'Committed' Tevez no Man City outcast, says Joe Hart
Manchester City keeper Joe Hart says Argentina striker Carlos Tevez shows total commitment in training and is not an outcast at the club.
"There's a lot of respect for Carlos because he's a great guy and a great footballer," Hart told Football Focus.
"You wake up and read one thing about him but in training he's really committed to what he's doing."
And the England keeper added: "He's never disrespected the club in any kind of way or disrespected us as team-mates.
"He's got on with it."
Mancini has already made it clear to Tevez that his chances to play may be limited in a world-class attacking squad that also includes Sergio Aguero, Edin Dzeko, Mario Balotelli, Samir Nasri and David Silva.
But Hart maintains there is no danger of disharmony in an expensively assembled squad he says is miraculously free of giant egos.
"We've got some of the world's best footballers at this club but they're no different to us," he said.
"We've got a great set of lads here - no-one makes you feel you shouldn't be here and that's what's good about this place at the moment," added the 24-year-old.
One aspect of club life Hart does admit to finding trying is the day-to-day business of training with some of the world's best strikers - something he concedes has him "steaming" with frustration.
"I've got sparks coming off the posts because every single day I am attacking the goals when I don't get anywhere near the ball," he said.
"It's quite frustrating. I walk off with steam coming out of my ears because the quality is really high in our squad at the moment."
But he recognises being the man under fire at training pays dividends on matchdays.
"If you're not on the ball, you're going to be made to look stupid - especially in training - so when you come to games you feel quite sharp," added Hart.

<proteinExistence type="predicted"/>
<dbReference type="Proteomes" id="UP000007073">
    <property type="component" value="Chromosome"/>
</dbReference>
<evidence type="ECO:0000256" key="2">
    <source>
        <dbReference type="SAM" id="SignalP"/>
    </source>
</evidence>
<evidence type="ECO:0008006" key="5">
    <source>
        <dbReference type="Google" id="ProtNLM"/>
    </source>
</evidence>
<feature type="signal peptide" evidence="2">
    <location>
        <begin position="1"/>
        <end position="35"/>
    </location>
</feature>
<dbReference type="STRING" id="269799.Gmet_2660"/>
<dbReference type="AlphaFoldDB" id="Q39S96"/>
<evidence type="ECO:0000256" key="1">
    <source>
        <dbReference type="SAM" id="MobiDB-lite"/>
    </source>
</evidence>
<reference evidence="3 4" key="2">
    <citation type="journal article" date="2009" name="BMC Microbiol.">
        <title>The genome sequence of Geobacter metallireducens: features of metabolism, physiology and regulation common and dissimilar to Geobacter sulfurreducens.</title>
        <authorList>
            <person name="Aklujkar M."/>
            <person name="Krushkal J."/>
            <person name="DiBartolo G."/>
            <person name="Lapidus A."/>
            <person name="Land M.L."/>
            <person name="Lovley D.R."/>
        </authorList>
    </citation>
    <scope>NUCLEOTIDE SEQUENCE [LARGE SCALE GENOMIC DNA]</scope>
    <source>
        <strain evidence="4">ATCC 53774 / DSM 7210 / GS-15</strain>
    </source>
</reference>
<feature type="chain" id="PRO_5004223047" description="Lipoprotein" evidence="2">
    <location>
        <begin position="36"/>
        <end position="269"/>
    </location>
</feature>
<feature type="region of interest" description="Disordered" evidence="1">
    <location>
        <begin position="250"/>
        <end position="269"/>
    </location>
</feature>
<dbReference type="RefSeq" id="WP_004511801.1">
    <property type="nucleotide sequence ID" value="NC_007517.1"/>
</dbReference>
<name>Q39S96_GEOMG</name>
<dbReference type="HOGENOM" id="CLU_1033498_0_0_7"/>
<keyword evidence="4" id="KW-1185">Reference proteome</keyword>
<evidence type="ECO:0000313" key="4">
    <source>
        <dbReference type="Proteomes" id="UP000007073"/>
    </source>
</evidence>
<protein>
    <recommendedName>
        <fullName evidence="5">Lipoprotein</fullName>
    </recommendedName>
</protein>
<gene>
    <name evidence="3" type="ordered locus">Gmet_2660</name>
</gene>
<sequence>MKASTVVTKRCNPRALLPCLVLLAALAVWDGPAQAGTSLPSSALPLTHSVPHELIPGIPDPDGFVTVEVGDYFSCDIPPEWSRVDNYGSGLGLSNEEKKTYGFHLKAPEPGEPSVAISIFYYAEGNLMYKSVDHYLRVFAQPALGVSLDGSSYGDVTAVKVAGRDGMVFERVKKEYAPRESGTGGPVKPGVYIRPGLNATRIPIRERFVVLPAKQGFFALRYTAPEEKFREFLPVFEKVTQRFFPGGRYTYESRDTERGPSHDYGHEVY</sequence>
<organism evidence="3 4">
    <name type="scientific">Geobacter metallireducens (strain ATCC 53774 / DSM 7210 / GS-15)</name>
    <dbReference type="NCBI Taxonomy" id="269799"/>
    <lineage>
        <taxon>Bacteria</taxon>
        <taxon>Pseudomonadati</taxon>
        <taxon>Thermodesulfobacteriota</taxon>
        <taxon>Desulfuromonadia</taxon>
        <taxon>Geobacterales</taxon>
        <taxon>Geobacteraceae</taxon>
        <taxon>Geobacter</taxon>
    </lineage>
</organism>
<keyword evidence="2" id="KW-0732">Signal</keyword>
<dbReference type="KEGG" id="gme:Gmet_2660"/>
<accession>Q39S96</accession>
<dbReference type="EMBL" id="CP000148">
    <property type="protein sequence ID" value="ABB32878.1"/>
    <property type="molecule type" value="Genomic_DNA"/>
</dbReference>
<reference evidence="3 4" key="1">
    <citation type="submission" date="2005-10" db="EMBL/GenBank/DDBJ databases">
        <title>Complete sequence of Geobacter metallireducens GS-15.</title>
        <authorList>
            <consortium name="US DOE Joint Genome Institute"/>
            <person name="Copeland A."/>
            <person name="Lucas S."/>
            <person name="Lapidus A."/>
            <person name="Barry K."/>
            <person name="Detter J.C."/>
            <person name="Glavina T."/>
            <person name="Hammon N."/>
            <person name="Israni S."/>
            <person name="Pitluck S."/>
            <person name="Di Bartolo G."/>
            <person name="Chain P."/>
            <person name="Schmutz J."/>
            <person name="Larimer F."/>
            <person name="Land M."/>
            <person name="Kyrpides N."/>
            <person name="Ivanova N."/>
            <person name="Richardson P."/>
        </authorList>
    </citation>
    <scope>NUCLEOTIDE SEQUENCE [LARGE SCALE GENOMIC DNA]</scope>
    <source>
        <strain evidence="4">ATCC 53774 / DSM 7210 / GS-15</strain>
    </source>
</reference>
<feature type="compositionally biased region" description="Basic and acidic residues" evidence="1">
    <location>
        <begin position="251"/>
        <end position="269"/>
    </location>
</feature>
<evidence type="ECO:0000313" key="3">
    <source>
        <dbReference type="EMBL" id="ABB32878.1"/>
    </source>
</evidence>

"You're expecting all sorts because of what's going on at the training ground, with the ability we've got."
Indeed, with the strikers at Mancini's disposal, the City boss possesses the kind of attacking force that could make even European champions Barcelona sit up and take notice.
And Hart is blunt about the club's determination to usurp the Catalan giants as the continent's best - an ambition that transcends more local considerations.
"I think that's ultimately the goal. I'm not going to lie about it. I don't think Manchester United really come into the reckoning. That's not really what we're about, we're not about beating one club," he said.
"We've a got a lot of respect for Manchester United across the road, doing what they're doing. But ultimately we want to remove everyone in our way to be the best club that we can."
This season's first foray into the Champions League offers everyone at Manchester City the chance to gauge how far they have come, as well as the distance they have left on their journey to becoming a major European force.
Success on the continent is arguably part of how the club will be defined in seasons to come, but European football has already left its imprint on City and, in particular, their fans.
The "Poznan" - where supporters turn their backs to the pitch and bounce up and down with their arms around each other - has become the default goal celebration at Eastlands.
And Hart can remember its genesis.
"We were playing [Polish side] Lech Poznan at home, we were 3-0 up, I think, and they scored against me. The away supporters, who were all amazing, turned their backs," he said.
"It was quite interesting to watch. I shouldn't really have been watching, or too interested, because they'd just scored. But I was.
"A couple of people started doing it in the following games. We nicked it from them.
"We played Fulham on Sunday and it felt like the stadium was going to fall down when we scored the second. You could really feel it rumbling."
It can, of course, come back to haunt City - as the Fulham fans were delighted to demonstrate when Danny Murphy pulled his resurgent side level at Craven Cottage and they turned and performed a "Poznan" of their own.
"If we go a couple of goals up like we did against Fulham, it can all blow up in our faces as a few people will mock it," Hart conceded.
"But it's what the club is about at the moment - people see City and when we score they know what it's about.
"It's great. I think everyone remembers when we played Man United at Wembley. It was red and blue, and the blue half was doing it. It was really exciting."
If Hart and his team-mates have their way, that Wembley showing will be the first of many for the "Poznan" on the big stage.